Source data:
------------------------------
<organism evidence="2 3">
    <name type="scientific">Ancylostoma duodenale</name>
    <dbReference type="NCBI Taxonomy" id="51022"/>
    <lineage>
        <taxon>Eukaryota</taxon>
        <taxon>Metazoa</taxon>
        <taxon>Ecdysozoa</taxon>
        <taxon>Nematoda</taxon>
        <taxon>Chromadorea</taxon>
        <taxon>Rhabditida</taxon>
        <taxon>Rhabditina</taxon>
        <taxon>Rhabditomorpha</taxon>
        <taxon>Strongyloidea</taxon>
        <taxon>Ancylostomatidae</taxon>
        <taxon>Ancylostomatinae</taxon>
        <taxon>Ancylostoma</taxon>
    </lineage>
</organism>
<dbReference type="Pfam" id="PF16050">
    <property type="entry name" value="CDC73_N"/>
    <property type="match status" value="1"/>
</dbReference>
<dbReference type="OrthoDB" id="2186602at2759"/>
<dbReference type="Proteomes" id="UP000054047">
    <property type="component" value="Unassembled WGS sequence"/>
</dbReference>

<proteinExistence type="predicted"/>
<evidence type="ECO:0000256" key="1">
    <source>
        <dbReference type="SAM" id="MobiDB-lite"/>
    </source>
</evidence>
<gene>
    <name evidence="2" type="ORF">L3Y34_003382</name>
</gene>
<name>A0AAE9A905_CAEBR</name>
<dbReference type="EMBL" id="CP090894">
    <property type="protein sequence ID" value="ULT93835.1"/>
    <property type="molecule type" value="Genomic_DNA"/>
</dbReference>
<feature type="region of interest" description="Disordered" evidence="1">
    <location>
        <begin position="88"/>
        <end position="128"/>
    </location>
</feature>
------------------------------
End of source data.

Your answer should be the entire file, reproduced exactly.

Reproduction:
<organism evidence="2 3">
    <name type="scientific">Ancylostoma duodenale</name>
    <dbReference type="NCBI Taxonomy" id="51022"/>
    <lineage>
        <taxon>Eukaryota</taxon>
        <taxon>Metazoa</taxon>
        <taxon>Ecdysozoa</taxon>
        <taxon>Nematoda</taxon>
        <taxon>Chromadorea</taxon>
        <taxon>Rhabditida</taxon>
        <taxon>Rhabditina</taxon>
        <taxon>Rhabditomorpha</taxon>
        <taxon>Strongyloidea</taxon>
        <taxon>Ancylostomatidae</taxon>
        <taxon>Ancylostomatinae</taxon>
        <taxon>Ancylostoma</taxon>
    </lineage>
</organism>
<dbReference type="Pfam" id="PF16050">
    <property type="entry name" value="CDC73_N"/>
    <property type="match status" value="1"/>
</dbReference>
<dbReference type="OrthoDB" id="2186602at2759"/>
<dbReference type="Proteomes" id="UP000054047">
    <property type="component" value="Unassembled WGS sequence"/>
</dbReference>

<proteinExistence type="predicted"/>
<evidence type="ECO:0000256" key="1">
    <source>
        <dbReference type="SAM" id="MobiDB-lite"/>
    </source>
</evidence>
<gene>
    <name evidence="2" type="ORF">L3Y34_003382</name>
</gene>
<name>A0AAE9A905_CAEBR</name>
<dbReference type="EMBL" id="CP090894">
    <property type="protein sequence ID" value="ULT93835.1"/>
    <property type="molecule type" value="Genomic_DNA"/>
</dbReference>
<feature type="region of interest" description="Disordered" evidence="1">
    <location>
        <begin position="88"/>
        <end position="128"/>
    </location>
</feature>